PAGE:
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Public transit in Riverside was nominal at best, but there was one tram line that went where Jim wanted to go. The cars were all empty save for him, and no one boarded when he stepped off onto the small platform. The transit center was a small, gray, flat building with waiting benches, a few displays detailing route times and tram status, and a replicator for water; all told it could accommodate maybe fifty people, and might never have seen twenty at the same time in its existence. (He couldn't remember ever seeing more than fifteen, even when the Enterprise's construction had been well underway.) It sat between several huge, fenced off fields of dark, blue-green grass which were bisected by the sleek road.

He went outside and the stiff wind almost shoved him right back through the door. The tall, unmistakable marker light of a storm shelter stood a little ways to the south of the road, where it had always been. Scattered trees and sandy mounds dotted the landscape, and denser clumps of bushes marked a tributary of the English River where it wound in erratic turns defined and redefined by its summer flooding. The countryside's beauty was intensified by the collection of storms marching along the horizon in every direction: the clouds varied from stark white to a gray so dark it was almost black, and every shade in between, and ranged from towering, energetic supercells to the still majesty of cumulonimbus.

He'd come out here when he was young and the emotional noise in his heart and his head got to be too much. The empty space and solitude let him have it out where no one could bear witness, reducing the collateral damage. It had happened a lot before he moved out, and though it lessened when Frank was no longer an issue, the sheer pressure of existing would sometimes overwhelm him. The storms around him meant this was a bad time to do this, but he couldn't help himself. Like with the car, and joining Starfleet, and the warp core, and one hundred other things from his birth to now, he couldn't not do it: he had to enact change, and this was the only way he knew how to make it happen.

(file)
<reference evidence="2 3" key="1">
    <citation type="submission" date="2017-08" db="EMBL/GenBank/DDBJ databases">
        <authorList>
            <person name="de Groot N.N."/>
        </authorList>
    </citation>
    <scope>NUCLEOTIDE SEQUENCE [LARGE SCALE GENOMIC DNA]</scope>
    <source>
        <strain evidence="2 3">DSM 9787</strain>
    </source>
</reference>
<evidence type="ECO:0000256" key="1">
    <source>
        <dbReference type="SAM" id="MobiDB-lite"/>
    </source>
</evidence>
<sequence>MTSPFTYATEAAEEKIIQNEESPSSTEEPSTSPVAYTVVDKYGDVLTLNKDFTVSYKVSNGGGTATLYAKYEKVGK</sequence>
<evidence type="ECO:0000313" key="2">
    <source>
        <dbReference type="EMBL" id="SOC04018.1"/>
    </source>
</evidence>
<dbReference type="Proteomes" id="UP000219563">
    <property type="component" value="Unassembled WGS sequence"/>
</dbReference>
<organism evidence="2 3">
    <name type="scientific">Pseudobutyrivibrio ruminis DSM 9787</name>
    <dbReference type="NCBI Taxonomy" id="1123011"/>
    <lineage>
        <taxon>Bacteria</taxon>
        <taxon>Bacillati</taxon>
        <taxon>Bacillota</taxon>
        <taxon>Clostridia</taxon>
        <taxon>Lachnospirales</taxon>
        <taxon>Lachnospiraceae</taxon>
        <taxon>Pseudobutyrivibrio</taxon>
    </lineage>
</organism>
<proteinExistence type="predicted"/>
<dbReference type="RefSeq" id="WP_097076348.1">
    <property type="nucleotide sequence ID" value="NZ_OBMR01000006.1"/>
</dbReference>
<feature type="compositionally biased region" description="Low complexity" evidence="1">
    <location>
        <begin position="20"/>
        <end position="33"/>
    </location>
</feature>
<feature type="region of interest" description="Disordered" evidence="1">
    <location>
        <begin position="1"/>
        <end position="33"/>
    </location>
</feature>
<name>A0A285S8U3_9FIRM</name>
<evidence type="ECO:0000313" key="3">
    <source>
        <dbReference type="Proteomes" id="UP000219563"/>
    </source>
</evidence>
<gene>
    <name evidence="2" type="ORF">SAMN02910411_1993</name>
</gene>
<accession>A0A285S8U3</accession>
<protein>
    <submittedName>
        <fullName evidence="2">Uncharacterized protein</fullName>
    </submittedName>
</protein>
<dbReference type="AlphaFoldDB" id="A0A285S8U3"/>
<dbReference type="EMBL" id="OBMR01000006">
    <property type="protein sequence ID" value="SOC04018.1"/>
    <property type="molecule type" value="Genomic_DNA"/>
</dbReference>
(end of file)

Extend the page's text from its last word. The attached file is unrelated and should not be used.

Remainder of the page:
He started out walking, but soon he was running. He fled across the decrepit old footbridge over the river and into one of the fields. These had been farms a hundred years ago or more, but now they were left for the tornadoes to scurry through, tearing everything to pieces as they came and went. He turned east and kept going, parallel to the river. In front of him a storm spun, clouds shredding and turning in waves of white and gray and dark green. He ran until his lungs burned and he had to stop; not nearly as far as he'd once been capable, but better than three months earlier. The wind was blowing so hard it made him sway and pushed the grass down against the ground into a glossy, verdant mat.

He panted, trying to catch his breath. The vise grip on his chest began to loosen and his thoughts disentangled themselves from one another, and he stared around himself at nature's chaos. Sometimes he wondered if this was where he belonged, if maybe this was his real home.

I'm not a person.

He gripped his head. He'd promised McCoy there wouldn't be another next time, and was wondering now if that hadn't been a mistake. How could there not be a next time? Wasn't it his nature to dive headfirst into whatever insane situation grew up in front of him?

When the sirens started to wail, he didn't budge, just let his arms drop to his sides and scanned the horizon until he saw the spot several kilometers distant. The clouds had begun to turn, and a pale gray, finger-like shape that he knew the way mice knew the hawks that prowled the skies was reaching for the ground. It wasn't large as twisters went, but it was fast, striking down and tearing along with enough speed that running from it would only be feasible from his current position. Dirt flew up from its base in broad chunks and trees loosed their limbs when it swept by them. It flattened a small copse and moved on, unconcerned with whatever might have called that place home, and he wished he didn't see so much of himself in its careless savagery.

He realized why he was still standing there, and not getting in the bunker like he should be: he wanted to know, if it came towards him, what he would do. Would he take shelter like he should? Or would he dare the universe once again, this time with no one around to do anything about it if he lost?